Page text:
The Religious Beliefs Of The Second Great Awakening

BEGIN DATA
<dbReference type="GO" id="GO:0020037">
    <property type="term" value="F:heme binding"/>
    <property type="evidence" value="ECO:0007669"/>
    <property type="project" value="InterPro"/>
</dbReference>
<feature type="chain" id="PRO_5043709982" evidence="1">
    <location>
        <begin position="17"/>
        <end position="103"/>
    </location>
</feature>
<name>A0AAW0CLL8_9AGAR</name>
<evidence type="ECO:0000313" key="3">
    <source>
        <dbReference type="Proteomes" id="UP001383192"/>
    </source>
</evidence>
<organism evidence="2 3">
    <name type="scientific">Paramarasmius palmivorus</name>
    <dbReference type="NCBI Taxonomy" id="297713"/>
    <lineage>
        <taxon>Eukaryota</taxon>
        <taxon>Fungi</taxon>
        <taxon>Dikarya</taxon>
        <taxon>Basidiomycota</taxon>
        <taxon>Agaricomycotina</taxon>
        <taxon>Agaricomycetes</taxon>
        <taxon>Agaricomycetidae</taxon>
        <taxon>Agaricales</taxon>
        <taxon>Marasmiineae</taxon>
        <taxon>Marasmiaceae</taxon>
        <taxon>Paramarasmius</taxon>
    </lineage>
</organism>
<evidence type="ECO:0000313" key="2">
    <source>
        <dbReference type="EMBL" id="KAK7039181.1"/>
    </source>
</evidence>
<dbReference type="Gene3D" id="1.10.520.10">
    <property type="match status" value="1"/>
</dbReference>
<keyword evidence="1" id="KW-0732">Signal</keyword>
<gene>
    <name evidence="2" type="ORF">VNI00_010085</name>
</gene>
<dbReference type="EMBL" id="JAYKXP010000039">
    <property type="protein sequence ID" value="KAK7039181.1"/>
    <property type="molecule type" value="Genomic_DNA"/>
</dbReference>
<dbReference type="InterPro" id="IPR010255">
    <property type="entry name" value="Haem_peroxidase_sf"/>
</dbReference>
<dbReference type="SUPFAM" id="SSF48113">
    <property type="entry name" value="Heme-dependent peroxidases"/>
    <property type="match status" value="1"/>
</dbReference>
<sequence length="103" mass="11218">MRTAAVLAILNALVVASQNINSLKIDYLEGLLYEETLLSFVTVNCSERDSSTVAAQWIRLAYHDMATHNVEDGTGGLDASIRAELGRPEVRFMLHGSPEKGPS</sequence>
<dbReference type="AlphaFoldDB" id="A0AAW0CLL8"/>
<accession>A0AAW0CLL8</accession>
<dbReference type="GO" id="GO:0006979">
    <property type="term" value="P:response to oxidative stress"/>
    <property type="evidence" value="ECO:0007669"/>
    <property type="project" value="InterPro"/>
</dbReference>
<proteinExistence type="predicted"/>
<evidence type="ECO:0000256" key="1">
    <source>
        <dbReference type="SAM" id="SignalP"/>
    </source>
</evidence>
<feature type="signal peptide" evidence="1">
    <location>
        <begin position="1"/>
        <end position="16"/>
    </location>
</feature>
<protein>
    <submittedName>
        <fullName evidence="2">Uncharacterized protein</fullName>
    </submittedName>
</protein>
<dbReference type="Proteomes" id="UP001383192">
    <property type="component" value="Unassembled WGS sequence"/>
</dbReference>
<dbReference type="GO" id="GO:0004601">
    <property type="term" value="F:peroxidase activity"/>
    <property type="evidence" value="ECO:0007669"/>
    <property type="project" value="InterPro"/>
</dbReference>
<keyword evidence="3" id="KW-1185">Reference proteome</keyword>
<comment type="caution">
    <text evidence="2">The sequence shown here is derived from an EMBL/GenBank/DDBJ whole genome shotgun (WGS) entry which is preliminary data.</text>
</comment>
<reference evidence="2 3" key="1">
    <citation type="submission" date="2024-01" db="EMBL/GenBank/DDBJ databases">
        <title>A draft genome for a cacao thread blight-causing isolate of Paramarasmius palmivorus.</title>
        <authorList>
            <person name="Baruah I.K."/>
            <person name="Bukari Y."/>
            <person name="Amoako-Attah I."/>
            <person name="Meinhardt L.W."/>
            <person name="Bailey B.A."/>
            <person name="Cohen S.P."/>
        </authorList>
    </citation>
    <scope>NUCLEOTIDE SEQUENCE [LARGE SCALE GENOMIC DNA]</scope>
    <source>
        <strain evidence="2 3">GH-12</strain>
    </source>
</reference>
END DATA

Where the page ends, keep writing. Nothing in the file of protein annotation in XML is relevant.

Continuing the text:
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The reform movements, such as those concerning women’s rights, education, temperance, abolition, and humane prisons/ asylums occurred because they were either integrated with the ideals of the Declaration of Independence or Christianity. The Second Great Awakening was a religious revival movement that happened in the beginning of the nineteenth century that emphasized faith and called for liberty and equality. Just like the first great awakening, the time period expressed the idea that people could be saved through revivals. It brought forward new Christians and branched out many new denominations.The Second Great Awakening stimulated the establishment of many reform movements designed to get rid of all the evils of society and to resolve social problems before the Second Coming of Jesus Christ. Women’s rights began due to the fact that the only big role a woman had was in the household. Their responsibility was to raise their children and to education them in religious matters. Because of such responsibilities women began arguing that they themselves had to be educated in order to educate their children. The fact that women only had a few rights went against religious beliefs of equality. According to the Bible, a man and woman are both equal in the eyes of God. The man is commanded to be the head of the household and the wife should be submissive to that authority. However, that does not mean the woman is any less important than a man, it just means the man and woman play different roles. In 1848, the Seneca Falls Convention took place, led by Elizabeth Stanton and Lucretia Mott. At the Convention, women discussed religious and moral issues, as well as the role of women in society. These women insisted that they were held to the same standard as men and that they should be granted the same rights and privileges. Regardless of practicing Christianity, women were viewed in society as little more than slaves, with not much of a voice and with only slightly more rights. At the Convention they founded the Declaration of Sentiments, adding to the words of the Declaration of Independence saying “all men and women are created equal.” They put forth the ideas of allowing women to vote, to control their property
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